NOBODY SEEMED real alarmed by DeSean Jackson's absence from the start of the final week of Eagles OTAs. Wideouts Jason Avant, Hank Baskett and maybe Riley Cooper got more reps with first-string quarterback Kevin Kolb, and Jeremy Maclin might have gotten a little more scrutiny from reporters, as the top target present.

A source close to Jackson said the ascending star was in Atlanta yesterday, hanging with Hawks forward Josh Smith, with plans to spend the rest of the week on his home turf of Los Angeles, returning to Philadelphia next week. Of course, the final OTA day is Thursday, then the Eagles won't be on the field again until Lehigh, so Eagles coaches probably would prefer DeSean had penciled them in for this week instead of next. But these workouts are voluntary, and it isn't that rare for a player to skip all or part.

"I haven't talked to him. There's no cause [for alarm] as far as I know," Kolb said. Kolb agreed that he and Jackson have worked together enough that the wideout missing this week's drills wouldn't be a setback. "We worked together a lot, we did a lot in the offseason before minicamps or anything ever started. So we've gotten a lot of work in, and we look forward to obviously working together and getting better in the future."

It certainly isn't unusual for a player unhappy with his contract to stage a sort of silent protest; it has happened several times with various Eagles - last year with Sheldon Brown - and as long as the player in question shows up for training camp, Andy Reid doesn't seem to get too bent out of shape.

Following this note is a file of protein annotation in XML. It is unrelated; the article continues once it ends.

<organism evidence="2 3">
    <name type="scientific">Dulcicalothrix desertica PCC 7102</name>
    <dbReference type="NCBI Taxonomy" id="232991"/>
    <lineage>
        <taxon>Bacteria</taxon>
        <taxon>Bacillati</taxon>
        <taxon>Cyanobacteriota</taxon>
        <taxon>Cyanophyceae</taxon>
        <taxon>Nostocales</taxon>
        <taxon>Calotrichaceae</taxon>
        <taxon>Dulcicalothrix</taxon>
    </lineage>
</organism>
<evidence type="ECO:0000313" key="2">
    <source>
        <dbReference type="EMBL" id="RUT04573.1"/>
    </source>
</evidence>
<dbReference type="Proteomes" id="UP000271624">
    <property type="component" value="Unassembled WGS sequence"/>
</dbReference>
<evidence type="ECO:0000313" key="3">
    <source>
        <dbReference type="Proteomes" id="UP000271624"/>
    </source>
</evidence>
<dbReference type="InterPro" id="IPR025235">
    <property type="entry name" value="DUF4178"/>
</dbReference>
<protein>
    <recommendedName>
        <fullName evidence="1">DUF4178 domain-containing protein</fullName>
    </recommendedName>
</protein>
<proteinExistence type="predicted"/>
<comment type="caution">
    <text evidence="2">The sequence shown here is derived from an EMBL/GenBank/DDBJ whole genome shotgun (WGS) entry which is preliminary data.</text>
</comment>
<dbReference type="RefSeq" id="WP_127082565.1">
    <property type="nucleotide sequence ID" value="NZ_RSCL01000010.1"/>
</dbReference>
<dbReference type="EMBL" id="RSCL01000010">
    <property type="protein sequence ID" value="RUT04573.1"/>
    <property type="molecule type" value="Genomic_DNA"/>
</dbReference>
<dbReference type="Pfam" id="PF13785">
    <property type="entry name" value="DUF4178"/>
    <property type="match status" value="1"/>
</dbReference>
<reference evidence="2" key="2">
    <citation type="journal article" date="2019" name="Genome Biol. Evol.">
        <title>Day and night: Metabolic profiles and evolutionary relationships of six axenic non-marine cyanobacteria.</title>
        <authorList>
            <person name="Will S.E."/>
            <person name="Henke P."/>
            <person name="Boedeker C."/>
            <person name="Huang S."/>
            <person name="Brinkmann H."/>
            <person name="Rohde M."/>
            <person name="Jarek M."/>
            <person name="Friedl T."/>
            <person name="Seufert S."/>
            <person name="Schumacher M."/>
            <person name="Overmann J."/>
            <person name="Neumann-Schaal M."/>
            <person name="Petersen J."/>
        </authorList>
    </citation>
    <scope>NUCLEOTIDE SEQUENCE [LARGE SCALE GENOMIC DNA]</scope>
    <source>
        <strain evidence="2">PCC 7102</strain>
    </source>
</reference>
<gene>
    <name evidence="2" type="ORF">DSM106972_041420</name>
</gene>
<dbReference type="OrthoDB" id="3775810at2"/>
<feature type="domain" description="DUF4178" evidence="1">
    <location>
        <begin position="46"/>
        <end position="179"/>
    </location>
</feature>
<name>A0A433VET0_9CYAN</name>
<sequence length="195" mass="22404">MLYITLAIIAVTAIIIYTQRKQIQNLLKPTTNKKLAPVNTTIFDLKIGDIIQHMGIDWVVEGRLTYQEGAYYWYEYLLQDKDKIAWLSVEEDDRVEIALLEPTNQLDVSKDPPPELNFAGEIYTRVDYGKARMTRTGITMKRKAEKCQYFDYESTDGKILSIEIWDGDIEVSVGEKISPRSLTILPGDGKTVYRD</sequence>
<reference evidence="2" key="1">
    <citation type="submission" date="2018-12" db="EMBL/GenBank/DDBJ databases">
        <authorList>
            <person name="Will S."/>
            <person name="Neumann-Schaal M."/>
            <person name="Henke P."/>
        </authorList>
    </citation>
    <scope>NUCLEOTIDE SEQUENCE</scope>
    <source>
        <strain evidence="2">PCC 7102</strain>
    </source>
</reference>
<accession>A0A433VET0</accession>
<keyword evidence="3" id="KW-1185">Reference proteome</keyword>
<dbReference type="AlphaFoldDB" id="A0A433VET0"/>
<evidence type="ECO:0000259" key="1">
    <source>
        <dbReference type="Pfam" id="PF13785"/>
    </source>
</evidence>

The source close to Jackson did not say why No. 10 will not be on the field this week. Agent Drew Rosenhaus did not respond to a request for comment. Ditto Eagles general manager Howie Roseman. ESPN's Adam Schefter reported that Jackson's absence was not contract-related; Schefter said he didn't know the reason. Unless Jackson surfaces with a credible explanation, it's likely his contract status and his absence will remain linked in the public mind.

"I don't think it's any cause for alarm. I don't know the reason or anything like that, but I'm pretty sure he's fine," Avant said. "We're glad about the week that he came. It's not a mandatory camp . . . We know that he's going to train wherever he is. He's a hard worker. We'll see him when he gets back."

Also absent yesterday was corner Asante Samuel, who was attending to a family matter, the Eagles said. It would seem that Samuel told the team he wasn't coming, while Jackson did not.

"That's nothing for me to answer," Maclin said, when asked if Jackson had told him he wouldn't be present this week. "You've got to ask that guy that question."

Last year, Jackson made the Pro Bowl as a wideout and as a punt returner, bursting into NFL stardom as a second-year player. He is scheduled to make about $480,000 in 2010, the third year of a 4-year, $3 million deal in line with what second-round picks get. But second-round picks who become huge stars sometimes are rewarded with reworked contracts, which is what Jackson has said he would like. He also has said he is willing to be patient, and that he understands that the expiring CBA complicates his situation - there's a 30 percent cap on year-to-year increases. The only way to do it, seemingly, would be to give Jackson a huge signing bonus; it would have to be big enough to make up not just for what he isn't making this year, but next year and for however long after that the deal would be extended.